Tuesday, July 25, 2017

Diary of a Wimpy Kid: Dog Days

I bought this at the Kiddo's school book fair in the Spring. Read it to the Kiddo during our visit to the US.

Title: Diary of a Wimpy Kid: Dog Days
Publisher: Amulet Books (a division of Abrams; series website at wimpykid.com)
Date: 2009
Writer: Jeff Kinney
Artist: Jeff Kinney

This volume tells the story of Greg Heffley's summer vacation, although his parents are the real stars of this installment in the series. Greg's mom's relentless and ill-fated efforts to have the "Best Summer Ever" in spite of a budget crunch lead to one disaster after another. Meanwhile Greg''s dad has a defining show of emotion that leads to the dog referenced in the title.

The jokes were a bit mixed. There were some funny ones, some that fell flat, and a few that the Kiddo thought were hilarious (Greg's dad mistaking the trash can at the fast food drive-through for the speaker).

In the end, I would have liked to have seen more from the dog storyline, and less of Greg's on-again-off-again (and borderline abusive) friendship with Rowley.

Rating: 5/10

Friday, July 14, 2017

Star Wars #33

Our travels in the US continue. We spent last weekend in Annapolis MD, where we attended my cousin's wedding. In addition to wedding-based activities, we toured the US Naval Academy, saw Spider-Man: Homecoming (loved it!), and stopped by Capital Comics, where the Kiddo picked out this recent Star Wars issue.

Title: Star Wars
Issue: 33
Publisher: Marvel Comics
Date: September, 2017
Writer: Jason Aaron
Artist: Salvador Larroca
Colorist: Edgar Delgado
Letterer: VC's Clayton Cowles
Editor: Jordan D. White, Heather Antos
Cover: Mike Mayhew

This takes place between episodes 4 and 5, with Luke and Leia are stranded together on an uninhabited island located on a mostly-ocean planet.

Making the wise decision to completely ignore any potential awkwardness resulting from this scenario, the story focuses on Leia, whose narration adds some depth to her character while at the same time explaining how the Princess ended up with some wilderness skills.

This is a nice interlude without a lot of major plot implications. The visuals are good and the insights into Luke and Leia are interesting. There are enough twists to make a decent self-contained story.

Rating: 6/10


Friday, July 7, 2017

Darth Vader and Son

This is what the Kiddo picked out on our recent visit to Million Year Picnic in Cambridge MA.

Title: Darth Vader & Son
Publisher: Chronicle Books
Date: 2012
Writer: Jeffrey Brown
Artist: Jeffrey Brown

Star Wars: Episode Three-and-a-Half. This collection of charming cartoons imagines Lord Vader raising four-year-old Luke Skywalker. The kid has all of the expected quirks of a four-year-old, and he seems a bit hesitant about the whole dark-side thing.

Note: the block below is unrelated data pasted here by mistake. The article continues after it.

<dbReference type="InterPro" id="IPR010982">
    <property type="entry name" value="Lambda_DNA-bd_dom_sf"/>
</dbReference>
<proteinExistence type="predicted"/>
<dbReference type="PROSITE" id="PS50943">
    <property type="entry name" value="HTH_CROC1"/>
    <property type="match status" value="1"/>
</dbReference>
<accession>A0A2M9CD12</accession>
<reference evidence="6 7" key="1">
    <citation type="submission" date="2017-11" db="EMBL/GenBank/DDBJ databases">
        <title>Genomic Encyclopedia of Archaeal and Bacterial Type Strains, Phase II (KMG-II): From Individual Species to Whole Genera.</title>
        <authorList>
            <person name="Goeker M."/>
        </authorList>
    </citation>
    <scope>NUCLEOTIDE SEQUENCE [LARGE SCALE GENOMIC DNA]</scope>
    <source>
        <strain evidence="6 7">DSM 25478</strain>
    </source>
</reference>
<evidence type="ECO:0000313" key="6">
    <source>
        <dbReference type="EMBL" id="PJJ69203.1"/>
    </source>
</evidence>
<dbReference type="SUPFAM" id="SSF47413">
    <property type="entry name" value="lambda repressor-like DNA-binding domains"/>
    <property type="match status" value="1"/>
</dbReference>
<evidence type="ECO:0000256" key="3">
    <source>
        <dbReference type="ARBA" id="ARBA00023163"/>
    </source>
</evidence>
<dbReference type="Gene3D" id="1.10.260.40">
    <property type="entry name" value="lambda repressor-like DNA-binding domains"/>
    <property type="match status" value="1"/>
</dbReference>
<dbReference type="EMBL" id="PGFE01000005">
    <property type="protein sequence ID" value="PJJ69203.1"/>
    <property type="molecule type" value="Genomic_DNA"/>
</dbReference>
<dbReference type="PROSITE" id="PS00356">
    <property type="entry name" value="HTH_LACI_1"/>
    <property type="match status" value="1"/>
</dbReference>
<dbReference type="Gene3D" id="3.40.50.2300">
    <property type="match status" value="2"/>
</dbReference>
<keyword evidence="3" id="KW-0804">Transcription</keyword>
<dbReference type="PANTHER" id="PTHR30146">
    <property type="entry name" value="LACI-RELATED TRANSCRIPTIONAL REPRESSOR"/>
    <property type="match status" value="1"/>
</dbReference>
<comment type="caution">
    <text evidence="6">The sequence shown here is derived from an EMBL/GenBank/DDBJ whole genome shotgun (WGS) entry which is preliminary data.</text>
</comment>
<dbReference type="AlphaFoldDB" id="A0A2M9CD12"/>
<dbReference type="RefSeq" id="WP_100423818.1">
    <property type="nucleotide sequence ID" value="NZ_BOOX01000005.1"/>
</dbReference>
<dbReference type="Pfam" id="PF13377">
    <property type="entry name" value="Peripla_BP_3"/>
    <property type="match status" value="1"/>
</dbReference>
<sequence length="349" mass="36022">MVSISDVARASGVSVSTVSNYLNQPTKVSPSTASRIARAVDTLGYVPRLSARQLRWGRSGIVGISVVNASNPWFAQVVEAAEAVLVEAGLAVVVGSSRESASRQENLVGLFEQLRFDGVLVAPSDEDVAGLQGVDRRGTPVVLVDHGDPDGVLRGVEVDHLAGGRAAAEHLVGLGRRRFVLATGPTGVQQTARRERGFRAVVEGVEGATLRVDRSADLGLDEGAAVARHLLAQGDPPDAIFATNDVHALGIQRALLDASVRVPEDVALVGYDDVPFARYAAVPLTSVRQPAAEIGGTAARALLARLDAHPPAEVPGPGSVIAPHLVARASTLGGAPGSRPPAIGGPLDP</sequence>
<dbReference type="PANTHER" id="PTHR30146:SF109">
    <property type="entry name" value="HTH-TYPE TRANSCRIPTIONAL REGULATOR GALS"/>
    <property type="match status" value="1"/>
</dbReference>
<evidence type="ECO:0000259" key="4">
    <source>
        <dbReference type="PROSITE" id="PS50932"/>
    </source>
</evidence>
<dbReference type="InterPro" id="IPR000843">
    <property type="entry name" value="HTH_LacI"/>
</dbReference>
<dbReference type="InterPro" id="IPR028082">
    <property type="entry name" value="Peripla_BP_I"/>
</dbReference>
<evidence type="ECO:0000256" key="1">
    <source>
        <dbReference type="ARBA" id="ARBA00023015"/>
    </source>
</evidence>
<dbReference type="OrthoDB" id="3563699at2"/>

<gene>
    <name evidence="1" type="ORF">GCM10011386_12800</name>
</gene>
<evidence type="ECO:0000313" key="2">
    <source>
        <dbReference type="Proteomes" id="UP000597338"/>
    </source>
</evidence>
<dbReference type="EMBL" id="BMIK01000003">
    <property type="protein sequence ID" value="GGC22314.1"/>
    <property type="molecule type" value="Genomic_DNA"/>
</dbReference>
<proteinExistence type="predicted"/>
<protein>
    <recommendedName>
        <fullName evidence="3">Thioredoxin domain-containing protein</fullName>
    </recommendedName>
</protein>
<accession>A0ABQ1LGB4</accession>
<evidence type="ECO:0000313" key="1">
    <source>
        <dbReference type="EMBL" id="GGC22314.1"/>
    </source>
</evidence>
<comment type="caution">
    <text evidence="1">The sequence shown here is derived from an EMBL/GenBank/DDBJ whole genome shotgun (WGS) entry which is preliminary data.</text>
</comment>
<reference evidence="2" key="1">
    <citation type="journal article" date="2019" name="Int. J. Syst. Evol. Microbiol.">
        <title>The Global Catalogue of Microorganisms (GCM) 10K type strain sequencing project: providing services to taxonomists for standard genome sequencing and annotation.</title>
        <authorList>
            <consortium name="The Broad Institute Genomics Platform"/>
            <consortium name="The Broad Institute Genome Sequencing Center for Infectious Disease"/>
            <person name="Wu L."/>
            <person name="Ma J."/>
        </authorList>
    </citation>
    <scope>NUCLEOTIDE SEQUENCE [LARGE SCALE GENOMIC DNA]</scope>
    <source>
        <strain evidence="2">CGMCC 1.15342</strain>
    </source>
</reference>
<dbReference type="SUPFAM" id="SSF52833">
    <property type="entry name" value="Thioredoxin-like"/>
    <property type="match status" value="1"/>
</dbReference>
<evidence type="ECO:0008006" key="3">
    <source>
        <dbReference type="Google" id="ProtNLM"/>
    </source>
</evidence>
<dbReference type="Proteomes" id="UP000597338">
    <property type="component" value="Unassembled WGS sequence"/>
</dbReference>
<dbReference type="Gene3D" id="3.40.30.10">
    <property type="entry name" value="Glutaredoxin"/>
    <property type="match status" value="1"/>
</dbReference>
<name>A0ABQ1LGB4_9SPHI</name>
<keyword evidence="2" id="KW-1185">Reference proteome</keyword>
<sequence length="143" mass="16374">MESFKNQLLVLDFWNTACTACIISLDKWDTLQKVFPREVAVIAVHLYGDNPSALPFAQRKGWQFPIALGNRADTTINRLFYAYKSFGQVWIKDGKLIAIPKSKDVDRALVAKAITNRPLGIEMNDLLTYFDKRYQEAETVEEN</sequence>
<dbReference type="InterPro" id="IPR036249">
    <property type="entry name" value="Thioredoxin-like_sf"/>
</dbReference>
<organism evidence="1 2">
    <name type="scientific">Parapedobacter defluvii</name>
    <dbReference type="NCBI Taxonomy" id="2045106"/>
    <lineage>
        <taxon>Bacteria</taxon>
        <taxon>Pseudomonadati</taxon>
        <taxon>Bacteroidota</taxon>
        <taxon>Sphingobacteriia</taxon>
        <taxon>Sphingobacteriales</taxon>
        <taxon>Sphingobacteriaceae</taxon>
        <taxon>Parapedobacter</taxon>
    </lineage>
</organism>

Cartoons cover a bunch of classic parenting scenarios, but the real cleverness of this collection is the author's knack for slipping in bits of dialogue from the Star Wars films into those parenting situations. There are also guest appearances by characters and creatures from across the Star Wars galaxy.

By blatantly avoiding any attempt at canon or continuity, this book manages to use familiar characters and images in some really funny ways.

Both myself and the Kiddo were laughing all the way through.

Rating: 8.5

Sunday, July 2, 2017

Alan Turing's Fairy Tales

We're officially back in the USA, with about a month before we're heading to China. As might be imagined, things have been busy. In the end, I managed to get the old unread comics stack down to five. Of course now, after a couple of weeks in the US, I've got a much bigger new unread comics stack. I've been to Newbury Comics in Hyannis MA a couple of times, and also had a chance to visit Million Year Picnic in Cambridge MA. I've picked up a few items that I had ordered over the course of the school year and had shipped to my US address, and I've gotten a bunch of comics out of my storage unit.

This one comes from Million Year Picnic, an excellent indy/minicomic-friendly store in the Harvard Square area of Cambridge MA.

Title: Alan Turing's Fairy Tales
Publisher: Mehitabel Glenhaber
Writer: Mehitabel Glenhaber
Artist: Mehitabel Glenhaber

This minicomic envisions what bedtime fairy tales might have looked like through the eyes of Alan Turing. The concept is brilliant. How is Pinocchio going to proved that he is a real boy after all? Turing might just have a method for that!

Turing versions of several other classic fairy tales are also included.

My only problem with this book is that it rushed to cover multiple stories, where really I felt like there was enough good material to go at a slower pace. A whole series of these would be great!

Rating: 7/10